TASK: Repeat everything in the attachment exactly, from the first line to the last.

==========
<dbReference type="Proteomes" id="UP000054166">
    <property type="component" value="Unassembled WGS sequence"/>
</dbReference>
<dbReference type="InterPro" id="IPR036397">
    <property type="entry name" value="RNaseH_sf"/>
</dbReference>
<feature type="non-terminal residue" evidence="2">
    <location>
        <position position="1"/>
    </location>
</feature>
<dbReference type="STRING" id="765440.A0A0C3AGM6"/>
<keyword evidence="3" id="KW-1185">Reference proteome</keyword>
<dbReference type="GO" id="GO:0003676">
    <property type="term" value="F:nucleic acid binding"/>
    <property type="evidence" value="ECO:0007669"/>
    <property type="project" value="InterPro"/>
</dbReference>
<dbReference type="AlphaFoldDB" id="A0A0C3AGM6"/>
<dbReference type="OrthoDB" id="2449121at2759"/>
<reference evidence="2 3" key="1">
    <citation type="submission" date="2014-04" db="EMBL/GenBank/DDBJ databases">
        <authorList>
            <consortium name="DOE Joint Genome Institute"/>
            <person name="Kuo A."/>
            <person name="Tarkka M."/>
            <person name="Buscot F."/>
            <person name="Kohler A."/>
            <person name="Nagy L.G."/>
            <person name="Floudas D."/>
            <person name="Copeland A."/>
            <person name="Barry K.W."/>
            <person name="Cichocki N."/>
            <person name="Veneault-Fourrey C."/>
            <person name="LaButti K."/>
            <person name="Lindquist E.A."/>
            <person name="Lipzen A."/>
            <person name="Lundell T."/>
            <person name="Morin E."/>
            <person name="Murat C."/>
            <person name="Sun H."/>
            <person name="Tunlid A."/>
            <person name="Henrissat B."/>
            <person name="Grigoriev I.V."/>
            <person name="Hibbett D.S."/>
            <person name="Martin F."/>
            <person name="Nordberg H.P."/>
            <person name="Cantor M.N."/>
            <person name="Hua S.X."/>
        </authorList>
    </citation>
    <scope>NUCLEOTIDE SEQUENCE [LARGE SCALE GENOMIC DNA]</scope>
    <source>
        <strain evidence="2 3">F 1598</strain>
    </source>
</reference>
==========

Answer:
<dbReference type="Proteomes" id="UP000054166">
    <property type="component" value="Unassembled WGS sequence"/>
</dbReference>
<dbReference type="InterPro" id="IPR036397">
    <property type="entry name" value="RNaseH_sf"/>
</dbReference>
<feature type="non-terminal residue" evidence="2">
    <location>
        <position position="1"/>
    </location>
</feature>
<dbReference type="STRING" id="765440.A0A0C3AGM6"/>
<keyword evidence="3" id="KW-1185">Reference proteome</keyword>
<dbReference type="GO" id="GO:0003676">
    <property type="term" value="F:nucleic acid binding"/>
    <property type="evidence" value="ECO:0007669"/>
    <property type="project" value="InterPro"/>
</dbReference>
<dbReference type="AlphaFoldDB" id="A0A0C3AGM6"/>
<dbReference type="OrthoDB" id="2449121at2759"/>
<reference evidence="2 3" key="1">
    <citation type="submission" date="2014-04" db="EMBL/GenBank/DDBJ databases">
        <authorList>
            <consortium name="DOE Joint Genome Institute"/>
            <person name="Kuo A."/>
            <person name="Tarkka M."/>
            <person name="Buscot F."/>
            <person name="Kohler A."/>
            <person name="Nagy L.G."/>
            <person name="Floudas D."/>
            <person name="Copeland A."/>
            <person name="Barry K.W."/>
            <person name="Cichocki N."/>
            <person name="Veneault-Fourrey C."/>
            <person name="LaButti K."/>
            <person name="Lindquist E.A."/>
            <person name="Lipzen A."/>
            <person name="Lundell T."/>
            <person name="Morin E."/>
            <person name="Murat C."/>
            <person name="Sun H."/>
            <person name="Tunlid A."/>
            <person name="Henrissat B."/>
            <person name="Grigoriev I.V."/>
            <person name="Hibbett D.S."/>
            <person name="Martin F."/>
            <person name="Nordberg H.P."/>
            <person name="Cantor M.N."/>
            <person name="Hua S.X."/>
        </authorList>
    </citation>
    <scope>NUCLEOTIDE SEQUENCE [LARGE SCALE GENOMIC DNA]</scope>
    <source>
        <strain evidence="2 3">F 1598</strain>
    </source>
</reference>